I would argue that Webmentions aren’t esoteric, particularly since they’re a W3C recommendation with several dozens of server implementations including support for WordPress, Drupal, and half a dozen other CMSes.
Even if your particular website doesn’t support them yet, you can create an account on webmention.io to receive/save notifications as well as to send them manually.
–November 17, 2019 at 02:14PM
Cabinet: one author or several; posts curated into particular collections or series’, often with thematic groupings, perhaps a “start here” page for new readers, or other pointers to specific reading sequences
Colin Walker has suggested something like this in the past and implemented a “required reading” page on his website.
–November 17, 2019 at 02:18PM
Chain: perhaps the simplest collaborative blogging form; a straightforward back and forth exchange of posts exploring a particular topicMesh: like a chain, but with multiple participants; still a legible structure e.g. alternating / round-robin style, but with more possibilities for multiplicity of perspectives and connections across postsFractal: multiple participants and multi-threaded conversation; more infinite game branching; a possibly ever-evolving and mutating conversation, so could probably use some kind of defined endpoint, maybe time-bound
In the time I’ve been using Webmentions, I’ve seen all of these sorts of structures using them. Of particular interest, I’ve seen some interesting experiments with Fragmentions that allow one to highlight and respond to even the smallest fragments of someone’s website.
–November 17, 2019 at 02:20PM
I tend to think of blogging as “thinking out loud”, a combination of personal essay, journaling, brainstorming and public memo.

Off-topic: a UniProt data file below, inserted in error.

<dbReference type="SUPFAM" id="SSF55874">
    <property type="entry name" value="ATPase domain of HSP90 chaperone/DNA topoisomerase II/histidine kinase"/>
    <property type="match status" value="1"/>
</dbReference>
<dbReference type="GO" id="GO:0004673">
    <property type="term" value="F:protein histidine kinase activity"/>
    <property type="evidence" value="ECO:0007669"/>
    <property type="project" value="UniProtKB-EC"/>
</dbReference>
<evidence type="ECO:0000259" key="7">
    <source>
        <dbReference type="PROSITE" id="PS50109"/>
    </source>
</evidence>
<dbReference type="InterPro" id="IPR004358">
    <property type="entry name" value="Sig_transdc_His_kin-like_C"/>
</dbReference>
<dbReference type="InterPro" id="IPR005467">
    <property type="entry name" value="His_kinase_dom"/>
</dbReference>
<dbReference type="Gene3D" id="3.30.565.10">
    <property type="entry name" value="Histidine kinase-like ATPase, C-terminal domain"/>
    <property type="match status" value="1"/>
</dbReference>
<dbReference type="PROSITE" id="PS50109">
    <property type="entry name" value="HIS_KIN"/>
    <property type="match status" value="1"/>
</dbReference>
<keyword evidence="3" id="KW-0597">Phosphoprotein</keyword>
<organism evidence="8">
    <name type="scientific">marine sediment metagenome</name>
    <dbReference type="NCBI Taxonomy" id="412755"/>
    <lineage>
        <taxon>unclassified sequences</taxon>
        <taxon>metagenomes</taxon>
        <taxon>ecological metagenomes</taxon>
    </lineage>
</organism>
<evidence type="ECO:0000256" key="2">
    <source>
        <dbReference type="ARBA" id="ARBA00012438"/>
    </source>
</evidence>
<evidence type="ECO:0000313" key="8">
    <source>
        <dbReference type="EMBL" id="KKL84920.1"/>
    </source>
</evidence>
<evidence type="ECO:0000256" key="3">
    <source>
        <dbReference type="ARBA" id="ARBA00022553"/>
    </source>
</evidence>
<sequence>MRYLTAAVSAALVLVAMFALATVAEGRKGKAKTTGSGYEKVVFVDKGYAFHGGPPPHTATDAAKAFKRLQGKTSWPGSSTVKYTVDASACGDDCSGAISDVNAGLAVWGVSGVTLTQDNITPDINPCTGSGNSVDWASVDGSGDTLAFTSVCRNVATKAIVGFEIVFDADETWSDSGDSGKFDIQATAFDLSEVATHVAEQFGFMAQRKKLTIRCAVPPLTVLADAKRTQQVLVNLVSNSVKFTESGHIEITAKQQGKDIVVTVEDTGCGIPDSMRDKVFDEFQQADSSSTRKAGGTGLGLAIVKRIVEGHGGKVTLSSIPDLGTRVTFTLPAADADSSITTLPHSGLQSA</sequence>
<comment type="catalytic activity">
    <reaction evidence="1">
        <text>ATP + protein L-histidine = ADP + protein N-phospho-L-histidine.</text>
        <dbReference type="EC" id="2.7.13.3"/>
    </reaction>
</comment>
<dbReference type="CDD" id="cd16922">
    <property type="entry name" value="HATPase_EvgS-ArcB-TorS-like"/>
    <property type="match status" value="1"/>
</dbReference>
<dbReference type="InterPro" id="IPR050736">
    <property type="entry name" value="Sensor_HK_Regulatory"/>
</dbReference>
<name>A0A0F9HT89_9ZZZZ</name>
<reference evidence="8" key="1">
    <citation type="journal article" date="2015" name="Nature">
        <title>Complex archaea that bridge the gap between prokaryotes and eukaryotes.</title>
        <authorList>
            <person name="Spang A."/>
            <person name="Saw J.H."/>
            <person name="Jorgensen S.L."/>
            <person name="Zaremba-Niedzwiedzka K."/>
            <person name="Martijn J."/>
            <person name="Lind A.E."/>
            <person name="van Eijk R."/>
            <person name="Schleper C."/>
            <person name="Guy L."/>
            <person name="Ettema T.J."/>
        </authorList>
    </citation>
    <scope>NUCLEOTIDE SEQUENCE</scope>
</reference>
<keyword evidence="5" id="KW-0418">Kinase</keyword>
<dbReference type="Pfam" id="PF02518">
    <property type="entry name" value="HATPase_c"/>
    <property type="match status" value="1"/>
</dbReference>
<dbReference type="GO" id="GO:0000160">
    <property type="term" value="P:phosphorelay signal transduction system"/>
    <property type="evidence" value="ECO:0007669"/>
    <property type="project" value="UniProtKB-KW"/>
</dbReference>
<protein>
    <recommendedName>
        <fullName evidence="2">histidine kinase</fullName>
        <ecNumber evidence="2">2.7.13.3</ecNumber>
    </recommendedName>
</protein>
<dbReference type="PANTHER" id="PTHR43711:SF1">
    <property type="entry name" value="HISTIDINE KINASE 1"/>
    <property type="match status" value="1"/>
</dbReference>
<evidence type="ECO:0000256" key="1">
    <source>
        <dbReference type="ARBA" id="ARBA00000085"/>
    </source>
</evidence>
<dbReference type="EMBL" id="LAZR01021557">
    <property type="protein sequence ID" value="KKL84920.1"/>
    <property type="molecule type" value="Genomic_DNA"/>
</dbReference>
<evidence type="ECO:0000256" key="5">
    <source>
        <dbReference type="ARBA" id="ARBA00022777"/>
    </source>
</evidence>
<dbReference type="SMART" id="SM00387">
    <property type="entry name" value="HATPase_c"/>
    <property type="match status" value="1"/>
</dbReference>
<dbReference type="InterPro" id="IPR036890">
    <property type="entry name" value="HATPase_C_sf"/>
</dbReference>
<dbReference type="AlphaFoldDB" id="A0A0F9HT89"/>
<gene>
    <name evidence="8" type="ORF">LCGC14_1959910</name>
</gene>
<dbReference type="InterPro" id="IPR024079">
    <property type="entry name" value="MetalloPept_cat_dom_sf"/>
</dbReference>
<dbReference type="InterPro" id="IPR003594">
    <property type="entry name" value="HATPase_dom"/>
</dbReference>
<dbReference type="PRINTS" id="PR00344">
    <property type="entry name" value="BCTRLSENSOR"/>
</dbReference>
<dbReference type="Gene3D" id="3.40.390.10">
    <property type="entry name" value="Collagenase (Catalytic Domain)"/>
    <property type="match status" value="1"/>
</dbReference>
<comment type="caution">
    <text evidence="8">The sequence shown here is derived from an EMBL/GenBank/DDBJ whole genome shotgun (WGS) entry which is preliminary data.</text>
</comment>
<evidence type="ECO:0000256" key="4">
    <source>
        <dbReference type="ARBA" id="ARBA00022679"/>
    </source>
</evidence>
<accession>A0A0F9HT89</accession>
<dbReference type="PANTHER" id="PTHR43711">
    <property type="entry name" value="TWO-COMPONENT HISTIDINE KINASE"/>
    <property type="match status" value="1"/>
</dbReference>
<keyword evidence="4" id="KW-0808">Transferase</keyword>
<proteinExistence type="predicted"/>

Another example in the wild of someone using a version of “thinking out loud” or “thought spaces” to describe blogging.
–November 17, 2019 at 02:25PM
Baroque, brutalist, Borgesian — let’s build some blogging megastructures.
Take a peek at https://indieweb.xyz/ which is a quirky and interesting example of something along the lines of the blogging megastructure you suggest.
–November 17, 2019 at 02:27PM
This bafflingly huge waste of my time (and yours) was prompted by two seemingly unlinked events. (Of course, no two events are truly unlinked, but let that ride.) First, there was a bafflingly stupid "article" from Mother Jones: Let’s Remember Some Blogs – Mother Jones. Why stupid?
Because as fa...
I’ve been reading through a series of essays on Blogging Infrastructure that are part of CJ Eller’s Blogging Futures. There are some interesting ideas hiding in there including the idea of a blogchain, which appears to have originated on Venkatesh Rao’s site Ribbon Farm. As best as I can tell it amounts to linking series of blog posts by potentially multiple authors into a linear long form piece. It reminds me of the idea of a webring, but instead of being random (though some may have historically been completely linear in nature), they’ve got slightly more structure, and instead of linking entire websites, they’re linking posts on a particular idea or topic.
I’ve also seen some tangential mentions among the Blogging Futures crowd of Webmention, which is essentially a standardized web technology that allows notifications or @mentions between websites on different domains and running completely different software. I know that Tom Critchlow, who is a memeber of the blogchain, has recently set up webmentions, so I’m curious to hear his impression of what a blogchain means after he’s begun using webmention. (Difficultly, he’s using a static site generator, which will tend to make his experience with them a tad more fraught compared with services that have it built in or available by simple plugins.) To me there’s more value in combining the two ideas of Webmention and blogchain wherein each post is able to webmention the other posts within a particular blogchain and thereby create a broader web of related ideas.